I have reconfirmed that Diamonds Are Forever is the worst James Bond movie pre-Dalton, once the computer has charged (out here in the hallway where I am typing) we might try and find a Bond movie that indulges in some good old fashioned Soviet paranoia as befits a Siberian rail trip!

Have been ploughing through books; the Kindle is the best invention ever for travelling. Have learned all about entrepreneurial thinking in Things I Wish I Knew When I was Twenty and have remembered that the broad summary of Twenty Thousand Leagues Under the Sea is much more exciting than actually wading through an entire novel in which the protagonist is a smarmy, self righteous upper middle class white man with no personality.

I finished Theories of International Politics and Zombies which is analyses how different political schools of thought may respond to a zombie outbreak. Full of politics geek humour… worth the read!!!

I was disappointed by The Politics of Star Trek which promised to be more highly entertaining political nerd fodder but turned out the be a veiled attempt to rehabilitate the image of conservatives. Under an entertaining premise, its main agenda was to draw tangential conclusions that suggest that liberal thinking actually leads to right wing results whereas conservative thinking is the most open minded egalitarian and accepting political paradigm to live by. Fortunately it was very short piece of propaganda to read through (and only about $3 to download).

Hoping that Song of the Quarkbeast will see me through to the end of the trip with my sanity intact!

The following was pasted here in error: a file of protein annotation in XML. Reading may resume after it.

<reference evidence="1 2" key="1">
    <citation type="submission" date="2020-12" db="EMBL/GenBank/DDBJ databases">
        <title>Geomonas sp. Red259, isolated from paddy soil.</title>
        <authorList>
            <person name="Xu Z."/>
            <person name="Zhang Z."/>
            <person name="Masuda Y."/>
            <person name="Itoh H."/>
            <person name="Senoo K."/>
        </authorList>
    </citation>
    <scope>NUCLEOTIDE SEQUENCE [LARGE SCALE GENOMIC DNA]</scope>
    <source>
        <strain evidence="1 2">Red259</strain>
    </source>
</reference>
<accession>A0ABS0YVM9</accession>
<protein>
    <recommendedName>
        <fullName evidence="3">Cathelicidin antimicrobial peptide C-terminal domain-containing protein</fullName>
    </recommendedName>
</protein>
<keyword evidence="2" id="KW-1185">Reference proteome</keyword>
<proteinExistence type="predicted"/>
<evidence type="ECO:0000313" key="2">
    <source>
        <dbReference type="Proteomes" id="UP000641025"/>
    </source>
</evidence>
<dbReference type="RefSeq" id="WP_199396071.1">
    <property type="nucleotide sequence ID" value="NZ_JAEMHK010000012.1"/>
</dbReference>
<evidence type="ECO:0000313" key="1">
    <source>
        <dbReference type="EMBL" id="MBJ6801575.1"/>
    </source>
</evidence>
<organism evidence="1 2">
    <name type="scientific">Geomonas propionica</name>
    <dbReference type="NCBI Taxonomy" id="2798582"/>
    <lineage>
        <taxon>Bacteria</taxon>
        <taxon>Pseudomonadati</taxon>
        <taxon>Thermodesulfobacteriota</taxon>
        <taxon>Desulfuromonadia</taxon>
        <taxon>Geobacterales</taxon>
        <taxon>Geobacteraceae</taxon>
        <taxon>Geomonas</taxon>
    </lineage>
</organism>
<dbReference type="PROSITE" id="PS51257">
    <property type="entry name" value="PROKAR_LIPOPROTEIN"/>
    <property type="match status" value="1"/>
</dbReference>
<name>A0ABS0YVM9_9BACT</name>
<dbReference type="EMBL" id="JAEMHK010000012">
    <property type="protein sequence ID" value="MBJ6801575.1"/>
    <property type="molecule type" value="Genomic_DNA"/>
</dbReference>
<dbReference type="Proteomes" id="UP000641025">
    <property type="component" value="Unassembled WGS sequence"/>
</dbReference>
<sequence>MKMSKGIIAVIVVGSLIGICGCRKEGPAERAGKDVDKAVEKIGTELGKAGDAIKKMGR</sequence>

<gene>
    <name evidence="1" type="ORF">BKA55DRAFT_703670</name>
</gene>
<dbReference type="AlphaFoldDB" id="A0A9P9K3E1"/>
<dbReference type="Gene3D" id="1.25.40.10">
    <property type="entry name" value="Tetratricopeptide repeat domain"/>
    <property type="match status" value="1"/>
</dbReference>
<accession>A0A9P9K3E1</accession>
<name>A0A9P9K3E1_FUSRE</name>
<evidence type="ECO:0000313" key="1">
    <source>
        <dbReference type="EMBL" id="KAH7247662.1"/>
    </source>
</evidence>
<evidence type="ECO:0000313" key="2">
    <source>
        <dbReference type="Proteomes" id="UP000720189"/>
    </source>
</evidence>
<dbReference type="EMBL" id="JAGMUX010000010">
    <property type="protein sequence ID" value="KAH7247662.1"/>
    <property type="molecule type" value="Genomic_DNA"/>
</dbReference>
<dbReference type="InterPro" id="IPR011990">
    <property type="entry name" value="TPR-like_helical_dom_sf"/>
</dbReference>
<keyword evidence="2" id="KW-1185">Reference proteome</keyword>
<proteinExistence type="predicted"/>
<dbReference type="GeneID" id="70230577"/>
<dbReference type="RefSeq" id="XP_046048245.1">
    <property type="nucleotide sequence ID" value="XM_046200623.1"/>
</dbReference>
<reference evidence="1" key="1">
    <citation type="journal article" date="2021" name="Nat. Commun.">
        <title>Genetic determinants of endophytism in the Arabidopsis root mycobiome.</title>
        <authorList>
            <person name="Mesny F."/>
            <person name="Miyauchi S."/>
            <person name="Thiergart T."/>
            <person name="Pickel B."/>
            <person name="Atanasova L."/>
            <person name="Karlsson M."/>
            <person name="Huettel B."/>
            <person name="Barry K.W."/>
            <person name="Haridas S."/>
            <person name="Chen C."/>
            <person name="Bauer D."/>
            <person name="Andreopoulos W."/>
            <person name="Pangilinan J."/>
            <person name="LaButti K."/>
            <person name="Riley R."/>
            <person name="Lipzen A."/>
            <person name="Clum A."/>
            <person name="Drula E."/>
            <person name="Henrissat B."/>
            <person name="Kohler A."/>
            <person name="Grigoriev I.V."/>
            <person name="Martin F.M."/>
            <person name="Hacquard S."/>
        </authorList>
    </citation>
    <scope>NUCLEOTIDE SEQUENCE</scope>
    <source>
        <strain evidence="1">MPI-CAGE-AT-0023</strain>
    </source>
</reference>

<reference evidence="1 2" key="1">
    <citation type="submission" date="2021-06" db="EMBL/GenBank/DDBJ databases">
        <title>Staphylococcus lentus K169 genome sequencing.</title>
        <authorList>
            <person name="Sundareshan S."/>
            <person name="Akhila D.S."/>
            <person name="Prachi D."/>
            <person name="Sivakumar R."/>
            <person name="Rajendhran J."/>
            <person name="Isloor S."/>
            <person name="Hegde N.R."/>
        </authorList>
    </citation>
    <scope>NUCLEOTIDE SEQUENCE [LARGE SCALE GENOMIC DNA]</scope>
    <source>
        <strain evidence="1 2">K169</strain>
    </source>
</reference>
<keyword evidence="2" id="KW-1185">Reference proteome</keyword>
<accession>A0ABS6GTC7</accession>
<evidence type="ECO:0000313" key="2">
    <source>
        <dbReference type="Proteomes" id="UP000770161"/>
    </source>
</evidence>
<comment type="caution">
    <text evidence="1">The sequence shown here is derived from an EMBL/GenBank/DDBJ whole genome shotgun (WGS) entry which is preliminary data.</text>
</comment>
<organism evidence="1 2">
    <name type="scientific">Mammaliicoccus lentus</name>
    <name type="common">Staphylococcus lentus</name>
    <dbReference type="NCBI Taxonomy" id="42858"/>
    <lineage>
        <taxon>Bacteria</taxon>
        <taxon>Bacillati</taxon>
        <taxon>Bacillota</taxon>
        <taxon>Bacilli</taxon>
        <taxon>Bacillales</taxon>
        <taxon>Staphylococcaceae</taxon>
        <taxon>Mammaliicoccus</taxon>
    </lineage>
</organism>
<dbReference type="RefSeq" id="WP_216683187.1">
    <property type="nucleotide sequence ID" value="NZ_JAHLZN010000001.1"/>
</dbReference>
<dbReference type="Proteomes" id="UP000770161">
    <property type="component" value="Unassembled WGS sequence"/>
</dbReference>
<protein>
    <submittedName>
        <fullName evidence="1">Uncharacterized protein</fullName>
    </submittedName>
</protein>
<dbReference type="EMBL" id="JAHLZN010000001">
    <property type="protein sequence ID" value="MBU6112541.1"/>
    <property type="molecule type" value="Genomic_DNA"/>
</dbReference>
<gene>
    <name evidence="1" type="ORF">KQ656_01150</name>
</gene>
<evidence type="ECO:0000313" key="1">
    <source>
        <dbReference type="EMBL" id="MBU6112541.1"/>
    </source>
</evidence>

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Smugglers, Buddha & the Old Believers


Buddhist stupa and prayer flags


Rivalling the Orient Express We boarded train 263# at 9:10pm for a 24+ hour trip across the Mongolian-Russian border, bound for Ulaan Ude.

We had half hoped for the luxury of a cabin to ourselves but were also looking forward to a more genuine idea as to what travelling on the train is like… and we certainly got genuine!

The first little bit of excitement came from the missionary who was actively recruiting for Jesus in a very loud and patronising manner next door. I’m not sure if I was more excited or pre-emptively angry about the prospect of an attempted conversion while stuck in a small space on the way to Siberia. Nothing was to come of this however we were in for a bit more excitement and entertainment from our seemingly meek and unassuming cabin mate.

She was a small lady of Mongolian or Buryat descent who looked to be in her mid thirties. She was very quiet but friendly and tried to help us out regarding what to expect regarding the timing of border crossings etc. She did seem to mention customs a overly much. I didn’t think too much of this until she began removing felt clothing items from her three overstuffed bags and started rolling them up to slip into the sleeves of her jacket, inside shoes and blankets etc. She disappeared into another cabin quite quickly and we mused over having a small time smuggler in our cabin before settling down to sleep.

‘Small time’ may have been an underestimation of sorts. The next morning the Provodnitsa brought another lady to the cabin and indicated, by gesture mostly, that we should move one of our bags off of the spare bunk because another lady (who had been in another cabin over night) would be moving in. What was not communicated here was that for all intents and purposes, it was not the lady herself that was moving in but her stash of illegal imports.

What followed next, and in the hours leading up to the search by Russian customs at the border, was an incredibly flurry of middle aged ladies moving felt clothes, shoes, pants, knitted goods and blankets around and spreading them out throughout the train. Apart from stowing bags and packages of goods; pants, hats and scarves were, not so surreptitiously, hung over every spare rail in our cabin (including the ones on our beds). We each acquired a temporary pair of boots by our beds, as ours were stowed away under the seat, and, just before customs stepped onto the train, our cabin mates arranged themselves as casually as they could sitting atop a small pile of things.